All Aboard for Fleet Expansion: 3 Tips for Staffing Shipbuilding Projects

The US maritime industry contributes more than $154 billion in total economic output and creates $41 billion in labor income for US workers each year. And it continues to grow — the Navy’s proposed fiscal 2020 budget requests funding for the procurement of 12 new ships. However, industry experts note that shipbuilding and repair work face increasing challenges from an aging workforce and difficulties convincing young Americans that shipyard work is essential and well-paying. What are some strategies that employers can employ to recruit the shipbuilding workforce of today and tomorrow?

A Challenging Labor Picture

Some August 2019 stats from the Bureau of Labor Statistics (BLS) provide insight into the headwinds employers face across all industries in their recruitment efforts:

  • 7% unemployment (lowest in half a century)
  • 5 million job quits
  • 130,000 jobs added

Recruiting maritime workers

This labor shortage, coupled with annual shipbuilding industry growth predicted at 6.6% until 2023, demands a staffing strategy to beat the odds. Here are some recommendations on standing up a workforce in a challenging hiring environment:

1.Know the market. To make the most cost-efficient hires, it’s best to have a deep understanding of the industry as well as what factors influence labor availability and wages, such as the presence of competitors recruiting the same workers.

2. Job descriptions matter. Make sure your job descriptions provide candidates with a realistic view of the day-to-day responsibilities. Getting workers in the door doesn’t mean much if they leave soon after.

3. Communicate your employee value proposition. Candidates are looking for a clear understanding of the company culture and what they gain from working with your organization. Show them why you’re the best employer with company and culture specifics that will resonate with them.

PREMIUM CONTENT: How temps’ wages are determined


Shipbuilding has the opportunity to reach out to unskilled workers and get them the training they need to join the industry, leveraging a number of programs:

Maritime Administration’s Small Shipyard Grant Program: This program supports small shipyards in providing training for workers in shipbuilding, ship repair and associated industries.

JOBS Act: Bipartisan legislation backed by community college and business groups that would make certificate programs — even non-credit-bearing courses — as short as eight weeks eligible for Federal Pell Grants, giving more people the opportunity to pursue the training needed to begin a career in the trades.

State funded training facilities: In one example, Austal, a global defense contractor, worked with Alabama state legislators in conjunction with Global 500 companies such as Airbus, Lockheed Martin, General Electric, Honda and Boeing, to create a workforce development program called Alabama Industrial Development Training, which is an independent agency under the supervision and oversight of the Secretary of Commerce that encourages economic development through job-specific training. Training services are offered in many areas, at no cost, to new and expanding businesses throughout the state. When Austal arrived, there wasn’t a workforce that had the skills necessary for aluminum shipbuilding, so they created one.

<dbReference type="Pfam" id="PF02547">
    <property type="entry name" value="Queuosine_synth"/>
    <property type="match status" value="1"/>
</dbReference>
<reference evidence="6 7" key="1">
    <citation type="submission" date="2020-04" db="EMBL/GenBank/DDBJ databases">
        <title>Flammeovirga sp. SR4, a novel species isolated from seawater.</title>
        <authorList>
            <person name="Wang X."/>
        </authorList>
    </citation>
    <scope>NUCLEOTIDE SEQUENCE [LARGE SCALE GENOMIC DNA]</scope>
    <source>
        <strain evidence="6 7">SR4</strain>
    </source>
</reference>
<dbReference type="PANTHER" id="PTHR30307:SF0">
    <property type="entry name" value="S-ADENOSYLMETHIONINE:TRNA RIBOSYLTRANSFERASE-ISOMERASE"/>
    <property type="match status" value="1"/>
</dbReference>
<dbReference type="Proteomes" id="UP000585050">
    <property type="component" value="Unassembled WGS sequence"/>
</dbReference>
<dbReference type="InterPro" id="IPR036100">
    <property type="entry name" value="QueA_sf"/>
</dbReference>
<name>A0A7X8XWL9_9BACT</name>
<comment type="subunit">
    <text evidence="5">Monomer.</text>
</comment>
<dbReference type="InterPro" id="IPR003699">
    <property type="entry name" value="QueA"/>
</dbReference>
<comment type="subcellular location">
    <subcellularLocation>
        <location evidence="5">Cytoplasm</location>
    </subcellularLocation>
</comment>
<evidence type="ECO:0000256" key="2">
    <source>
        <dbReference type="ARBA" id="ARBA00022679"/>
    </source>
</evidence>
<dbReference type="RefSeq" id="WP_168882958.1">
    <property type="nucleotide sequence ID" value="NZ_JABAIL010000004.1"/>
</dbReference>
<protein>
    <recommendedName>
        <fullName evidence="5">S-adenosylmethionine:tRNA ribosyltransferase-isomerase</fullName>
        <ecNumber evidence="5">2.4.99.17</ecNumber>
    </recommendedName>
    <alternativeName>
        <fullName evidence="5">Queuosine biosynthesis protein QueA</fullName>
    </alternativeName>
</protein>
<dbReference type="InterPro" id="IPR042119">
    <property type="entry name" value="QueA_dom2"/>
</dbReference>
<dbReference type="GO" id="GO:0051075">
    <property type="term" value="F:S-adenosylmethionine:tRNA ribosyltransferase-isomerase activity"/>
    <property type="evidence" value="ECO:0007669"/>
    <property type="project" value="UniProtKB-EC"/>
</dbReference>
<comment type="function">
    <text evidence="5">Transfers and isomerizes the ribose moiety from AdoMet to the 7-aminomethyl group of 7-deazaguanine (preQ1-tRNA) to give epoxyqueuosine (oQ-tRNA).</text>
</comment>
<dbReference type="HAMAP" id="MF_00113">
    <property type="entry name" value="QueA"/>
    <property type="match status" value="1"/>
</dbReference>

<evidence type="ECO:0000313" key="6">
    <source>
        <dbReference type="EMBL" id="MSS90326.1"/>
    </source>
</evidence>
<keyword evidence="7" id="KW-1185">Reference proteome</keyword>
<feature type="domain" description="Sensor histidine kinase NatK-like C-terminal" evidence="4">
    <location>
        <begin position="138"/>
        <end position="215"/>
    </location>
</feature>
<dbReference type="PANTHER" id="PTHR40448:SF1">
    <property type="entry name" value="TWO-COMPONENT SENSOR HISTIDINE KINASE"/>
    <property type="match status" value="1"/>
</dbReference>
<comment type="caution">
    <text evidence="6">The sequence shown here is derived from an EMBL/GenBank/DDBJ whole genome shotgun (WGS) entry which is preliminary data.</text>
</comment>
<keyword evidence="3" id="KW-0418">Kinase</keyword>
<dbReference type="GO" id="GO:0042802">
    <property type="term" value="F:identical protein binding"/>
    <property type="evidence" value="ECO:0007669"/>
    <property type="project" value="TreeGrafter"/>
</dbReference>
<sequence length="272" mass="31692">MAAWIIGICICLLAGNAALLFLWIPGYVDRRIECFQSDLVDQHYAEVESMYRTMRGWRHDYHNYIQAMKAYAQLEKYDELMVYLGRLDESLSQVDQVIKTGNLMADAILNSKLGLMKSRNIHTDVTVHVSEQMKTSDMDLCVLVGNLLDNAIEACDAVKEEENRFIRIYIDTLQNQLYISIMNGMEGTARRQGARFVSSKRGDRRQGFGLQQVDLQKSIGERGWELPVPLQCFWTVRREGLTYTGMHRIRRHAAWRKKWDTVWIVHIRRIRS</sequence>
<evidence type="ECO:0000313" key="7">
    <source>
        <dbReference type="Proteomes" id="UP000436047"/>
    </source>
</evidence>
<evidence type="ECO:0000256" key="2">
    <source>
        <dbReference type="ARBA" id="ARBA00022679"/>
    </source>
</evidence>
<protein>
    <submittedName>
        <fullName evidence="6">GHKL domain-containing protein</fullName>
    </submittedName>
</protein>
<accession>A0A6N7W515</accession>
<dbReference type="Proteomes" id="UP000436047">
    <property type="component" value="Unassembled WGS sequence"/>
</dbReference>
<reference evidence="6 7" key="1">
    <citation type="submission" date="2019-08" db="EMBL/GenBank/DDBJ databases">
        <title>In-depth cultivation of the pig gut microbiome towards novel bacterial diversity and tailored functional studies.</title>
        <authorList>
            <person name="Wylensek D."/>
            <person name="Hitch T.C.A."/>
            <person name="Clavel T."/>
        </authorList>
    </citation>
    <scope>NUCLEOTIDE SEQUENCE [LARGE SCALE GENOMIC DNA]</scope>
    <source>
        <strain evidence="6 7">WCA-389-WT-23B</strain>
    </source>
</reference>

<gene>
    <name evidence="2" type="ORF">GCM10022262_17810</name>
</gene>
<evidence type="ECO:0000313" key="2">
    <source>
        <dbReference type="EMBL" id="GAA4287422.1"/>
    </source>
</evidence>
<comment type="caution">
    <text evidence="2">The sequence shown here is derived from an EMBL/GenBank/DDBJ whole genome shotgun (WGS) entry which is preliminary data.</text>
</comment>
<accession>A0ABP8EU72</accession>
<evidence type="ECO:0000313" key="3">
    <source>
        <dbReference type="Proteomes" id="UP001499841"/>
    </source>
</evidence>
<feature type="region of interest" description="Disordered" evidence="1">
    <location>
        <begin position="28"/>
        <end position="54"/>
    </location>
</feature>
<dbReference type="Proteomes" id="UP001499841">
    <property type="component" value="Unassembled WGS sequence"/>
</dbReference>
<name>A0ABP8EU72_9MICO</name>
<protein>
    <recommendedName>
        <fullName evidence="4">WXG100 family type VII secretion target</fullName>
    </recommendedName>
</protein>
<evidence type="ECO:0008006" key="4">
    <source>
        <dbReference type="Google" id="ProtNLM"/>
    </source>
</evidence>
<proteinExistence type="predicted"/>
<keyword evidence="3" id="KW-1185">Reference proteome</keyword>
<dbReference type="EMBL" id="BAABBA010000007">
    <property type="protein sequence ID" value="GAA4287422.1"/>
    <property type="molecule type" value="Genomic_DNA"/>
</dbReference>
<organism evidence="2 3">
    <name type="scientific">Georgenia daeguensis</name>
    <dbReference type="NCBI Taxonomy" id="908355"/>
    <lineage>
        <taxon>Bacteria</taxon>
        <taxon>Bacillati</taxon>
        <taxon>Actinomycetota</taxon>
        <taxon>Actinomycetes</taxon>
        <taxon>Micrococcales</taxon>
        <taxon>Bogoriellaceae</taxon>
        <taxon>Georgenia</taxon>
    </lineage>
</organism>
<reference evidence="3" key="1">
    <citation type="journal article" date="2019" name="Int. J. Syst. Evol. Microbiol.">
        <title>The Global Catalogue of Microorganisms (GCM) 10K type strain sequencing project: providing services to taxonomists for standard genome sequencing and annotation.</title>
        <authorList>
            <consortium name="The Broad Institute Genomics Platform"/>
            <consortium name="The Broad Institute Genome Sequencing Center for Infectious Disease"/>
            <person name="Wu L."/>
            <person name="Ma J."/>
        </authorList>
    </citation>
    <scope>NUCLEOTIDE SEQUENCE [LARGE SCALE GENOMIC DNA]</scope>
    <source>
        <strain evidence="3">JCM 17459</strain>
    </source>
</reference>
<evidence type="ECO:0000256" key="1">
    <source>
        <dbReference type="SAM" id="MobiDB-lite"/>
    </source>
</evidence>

Apprenticeship programs: The Apprentice School—founded in 1919 at Newport News Shipbuilding—offers four-, five-, and eight-year apprenticeships in 19 shipbuilding disciplines and eight advanced programs of study. The school offers apprentices the opportunity to earn college credit, receive competitive pay and benefits and learn a trade. The school was created to recruit, train and develop men and women for careers in shipbuilding, with a special emphasis on helping veterans transition from the military to the civilian workforce. The school also builds partnerships with local community colleges that offer training in the trades.

Preparing Future Generations

To address the crucial topic of satisfying the ongoing demand for skilled trades workers, we need to change the perception surrounding the pursuit of a career in the trades versus a four-year college degree, which requires leaders to get in front of our youth early and often. Once you convince young Americans to pursue careers in the skilled trades, you still then need to convince them to pursue work in the shipyards, so there’s a lot of competition for a workforce.

In order to make the industry more attractive, we need to continue to push on our state representatives to authorize multi-year spending that will allow the industry to have more stability and avoid yearly Continuing Resolutions that make it very difficult to count on the funding needed to make capital investments and plan for the future. This also disrupts scheduling, which changes/cancels ship availabilities and often leaves voids in the workflow that have caused mass layoffs in previous years.

To ensure that your business captures its share of this $25.7 billion industry, you need all hands on deck. Working together, we can help ensure a steady supply of shipbuilding construction and repair workers now and into the future.

Matthew Boldyga

Matthew Boldyga
Matthew Boldyga is a strategic initiative executive for Aerotek, specializing in the shipbuilding industry.

Matthew Boldyga

Share This Post


Recent Articles

Powered by ·